“Tesseract are pushing for broad appeal while maintaining their intelligence – and it’s working!” Tesseract, Unprocessed and The Callous Daoboys just played the progressive metal concert of 2024

At a sold-out London extravaganza, prog metal intellectuals Tesseract make a stunning play for the heavy music mainstream, backed by two of their genre’s finest up-and-comers

Tesseract performing live in 2024
(Image: © Steve Thorne/Redferns)

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It’s hard to fathom nowadays that, when they released their debut album 13 years ago, Tesseract were very much an outsider’s option in the UK metal scene. Metalcore upstarts like Bring Me The Horizon and While She Sleeps were the darlings of the day, while this Milton Keynes quintet were channelling Meshuggah and Pink Floyd, not to mention barely removed from their bedroom-studio origins. Compare that standing to tonight: a headliner at London’s prestigious O2 Forum Kentish Town, which sold out so far in advance that the band could likely have upgraded to somewhere even larger if they wanted to.

Tesseract have amassed a varied progressive metal bill to kickstart their biggest-ever concert in the capital. On paper, THE CALLOUS DAOBOYS could not be further removed from tonight’s headliner, their “prog” credentials earned by their genre-smashing jams of mathcore, baroque pop and nu metal. A venue this cavernous means the drops between styles lose some of their impact, but the band overcome through sheer charisma. In the space of half an hour, London moshes, waves and even sings along to a Sweet Caroline sample.

UNPROCESSED, on the other hand, studied at the same school of thought as Polyphia. Lead singer/guitarist Manuel Gardner Fernandes is a stunningly fast shredder, as even a cursory visit to his Instagram will attest to. Yet, the Germans’ set is no mere wankathon, songs like Hell and Thrash boasting plenty of pop prowess during their choruses. Such tasteful technicality is unquestionably in vogue right now, so we can’t imagine this lot will be a support band for much longer.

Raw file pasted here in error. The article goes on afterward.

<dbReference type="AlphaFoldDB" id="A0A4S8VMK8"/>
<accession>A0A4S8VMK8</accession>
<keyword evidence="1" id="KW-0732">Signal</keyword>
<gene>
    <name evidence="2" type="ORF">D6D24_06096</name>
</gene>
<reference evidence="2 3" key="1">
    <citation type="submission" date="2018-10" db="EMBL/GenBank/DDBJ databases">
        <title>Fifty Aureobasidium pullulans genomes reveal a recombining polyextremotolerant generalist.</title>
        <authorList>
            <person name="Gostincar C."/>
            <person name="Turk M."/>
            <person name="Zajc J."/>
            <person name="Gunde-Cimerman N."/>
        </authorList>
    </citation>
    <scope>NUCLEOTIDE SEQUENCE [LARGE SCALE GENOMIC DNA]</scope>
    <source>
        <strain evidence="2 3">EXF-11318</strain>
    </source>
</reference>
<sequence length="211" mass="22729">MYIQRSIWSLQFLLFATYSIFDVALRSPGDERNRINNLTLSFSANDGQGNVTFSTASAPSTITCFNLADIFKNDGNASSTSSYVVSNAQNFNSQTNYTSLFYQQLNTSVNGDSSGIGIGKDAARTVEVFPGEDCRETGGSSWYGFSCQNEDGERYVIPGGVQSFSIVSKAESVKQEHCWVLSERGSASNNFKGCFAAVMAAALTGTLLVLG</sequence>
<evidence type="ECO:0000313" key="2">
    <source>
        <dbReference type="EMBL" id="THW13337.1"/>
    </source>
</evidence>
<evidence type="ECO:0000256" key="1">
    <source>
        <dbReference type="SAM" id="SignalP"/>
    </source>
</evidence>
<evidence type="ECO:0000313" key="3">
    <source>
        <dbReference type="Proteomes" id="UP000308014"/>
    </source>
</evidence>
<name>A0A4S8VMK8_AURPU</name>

Lastly, TESSERACT make a compelling case for a spot in the heavy metal mainstream. Sure, they first emerged with a half-hour-long EP that consisted of [checks notes] one whole song, but this a band that’s increasingly valued catharsis and melody over scope for its own sake. Natural Disaster, opener of last year’s War Of Being, instantly proves it by plummeting into primal seven-string riffs and frontman Daniel Tompkins’ screams. It’s an intensity that ignites the Kentish Town masses, though they’re soon stilled by the more sumptuous singing of Echoes.

Fan favourite Nocturne then barges in early, and by this point it’s clear Tesseract’s visual presentation is just as arena-ready as their music. Tubes of light surround the stage, while spotlights above flicker with the band’s every spasming polyrhythm. Though it’s an obvious pull from the Meshuggah playbook, it’s also fucking dazzling, so who’s complaining?

The theatricality, both in presentation and sonic pomp, strikes a midpoint zenith during War Of Being’s title track. For 10 minutes, this career highlight contorts through crushing guitars, then crescendos with a best-ever vocal performance from Tompkins. It’s a callback to the extravagance of early releases, absolutely, yet it’s also clearly not alienating a fast-growing audience: when asked who here is at their first-ever Tesseract gig, more than half the room shoot hands into the air.

A closing push through Juno and Concealing Fate keeps everybody moving up until the finish line. First there’s room-wide jumping then, most impressively, the entire auditorium starts moshing for a breakdown backed by incredible lights. Prog metal cult prospect no more, Tesseract are pushing for broad appeal while maintaining their splendour and intelligence – and, based on this evening, it’s bloody well working!

Tesseract setlist – O2 Forum Kentish Town, London, February 23

Natural Disaster
War Of Being
The Arrow
The Grey

Concealing Fate, Part One: Acceptance
Concealing Fate, Part Two: Deception

Matt Mills
Contributing Editor, Metal Hammer

Louder’s resident Gojira obsessive was still at uni when he joined the team in 2017. Since then, Matt’s become a regular in Prog and Metal Hammer, at his happiest when interviewing the most forward-thinking artists heavy music can muster. He’s got bylines in The Guardian, The Telegraph, NME, Guitar and many others, too. When he’s not writing, you’ll probably find him skydiving, scuba diving or coasteering.